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View Diary: Louisiana Threatens To Sue MoveOn Over Billboard (257 comments)

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  •  yes but, it's legitimate speech. (1+ / 0-)
    Recommended by:
    wilywascal

    there is a tradeoff between Free Speech
    and free expression.

    However, the supreme court has recognized
    parody and satire as punching through
    Copyright as a Fair use exception of Sec 107
    of the copyright act

    given the Campbell balancing test and the needs and
    urgency of satirizing a matter of great public interest,
    i'd say the state of Louisiana needs a sense of humour.

    Campbell v. Acuff-Rose Music, Inc.
    Creators of parody may be faced with questions of copyright infringement. In this 1994 decision, the Supreme Court held that a commercial parody may be a “fair use” in accordance with Section 107 of the Copyright Act, as a defense against an accusation of copyright infringement.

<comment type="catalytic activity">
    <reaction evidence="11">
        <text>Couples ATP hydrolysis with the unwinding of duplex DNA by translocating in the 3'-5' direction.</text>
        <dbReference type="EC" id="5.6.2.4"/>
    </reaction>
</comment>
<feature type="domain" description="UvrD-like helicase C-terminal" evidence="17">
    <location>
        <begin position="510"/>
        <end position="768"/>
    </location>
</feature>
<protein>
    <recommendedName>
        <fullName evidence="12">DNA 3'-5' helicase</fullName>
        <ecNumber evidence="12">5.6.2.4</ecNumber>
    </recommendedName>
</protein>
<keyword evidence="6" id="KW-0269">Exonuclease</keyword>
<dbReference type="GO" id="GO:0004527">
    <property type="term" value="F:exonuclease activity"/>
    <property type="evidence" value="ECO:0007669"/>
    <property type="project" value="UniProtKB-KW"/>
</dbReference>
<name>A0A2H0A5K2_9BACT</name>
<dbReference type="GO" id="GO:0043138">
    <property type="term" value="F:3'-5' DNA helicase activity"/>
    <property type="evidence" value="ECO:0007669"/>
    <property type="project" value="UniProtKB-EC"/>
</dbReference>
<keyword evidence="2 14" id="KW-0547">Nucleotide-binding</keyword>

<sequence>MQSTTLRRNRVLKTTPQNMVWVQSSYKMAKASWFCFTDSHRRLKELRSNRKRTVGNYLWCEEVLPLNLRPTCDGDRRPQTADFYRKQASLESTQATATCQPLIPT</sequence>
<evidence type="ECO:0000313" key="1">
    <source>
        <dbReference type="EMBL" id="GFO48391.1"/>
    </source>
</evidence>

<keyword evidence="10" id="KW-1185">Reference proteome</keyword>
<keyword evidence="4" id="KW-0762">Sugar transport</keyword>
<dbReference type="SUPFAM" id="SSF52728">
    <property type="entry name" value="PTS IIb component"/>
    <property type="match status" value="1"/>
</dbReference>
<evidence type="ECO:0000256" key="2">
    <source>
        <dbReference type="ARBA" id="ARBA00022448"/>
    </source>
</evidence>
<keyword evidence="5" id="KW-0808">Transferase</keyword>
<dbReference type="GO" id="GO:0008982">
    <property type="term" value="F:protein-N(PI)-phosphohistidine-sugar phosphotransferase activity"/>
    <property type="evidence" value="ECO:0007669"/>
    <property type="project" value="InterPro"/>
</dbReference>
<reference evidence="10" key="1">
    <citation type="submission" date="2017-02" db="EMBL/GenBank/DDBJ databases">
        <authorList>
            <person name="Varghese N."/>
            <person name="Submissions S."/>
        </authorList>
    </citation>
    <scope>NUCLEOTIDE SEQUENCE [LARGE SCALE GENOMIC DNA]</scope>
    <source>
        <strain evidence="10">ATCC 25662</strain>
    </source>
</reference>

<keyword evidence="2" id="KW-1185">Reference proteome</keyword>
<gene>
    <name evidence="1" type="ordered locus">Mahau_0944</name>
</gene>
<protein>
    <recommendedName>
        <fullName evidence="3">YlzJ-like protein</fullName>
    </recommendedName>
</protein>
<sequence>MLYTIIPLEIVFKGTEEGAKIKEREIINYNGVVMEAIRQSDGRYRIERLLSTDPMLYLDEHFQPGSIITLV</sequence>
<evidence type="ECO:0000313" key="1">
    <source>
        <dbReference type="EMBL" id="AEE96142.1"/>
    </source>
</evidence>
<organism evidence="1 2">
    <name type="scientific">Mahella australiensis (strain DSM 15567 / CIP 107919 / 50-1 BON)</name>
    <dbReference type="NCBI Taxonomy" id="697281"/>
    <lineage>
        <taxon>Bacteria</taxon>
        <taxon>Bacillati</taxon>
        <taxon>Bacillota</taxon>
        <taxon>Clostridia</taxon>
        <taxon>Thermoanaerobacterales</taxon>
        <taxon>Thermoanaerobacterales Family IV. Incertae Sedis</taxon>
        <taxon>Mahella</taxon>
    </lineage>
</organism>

In this case, rap group 2 Live Crew’s song “Pretty Woman,” a parody of Roy Orbison’s rock ballad, “Oh Pretty Woman,” was challenged by Acuff-Rose Music, Inc. as an infringement on the company’s copyright on the Orbison tune. The publishing company contended that Campbell had not made fair use of Orbison’s song. They pointed out that Campbell’s version used the original work for commercial purposes and that he had taken too much of the original work.
    Campbell countered that his parody was fair use. The U.S. Supreme Court took the case to determine whether 2 Live Crew’s commercial parody was indeed a fair use.
    A fair-use analysis, according to the Court, involves four factors: “1) purpose and character of the use, including whether the use is commercially motivated or instead is for nonprofit educational purposes; 2) nature of the copyrighted work; 3) amount and substantiality of the portion used in the newly created work in relation to the copyrighted work; and 4) effect of the use upon the potential market for or value of the copyrighted work.”

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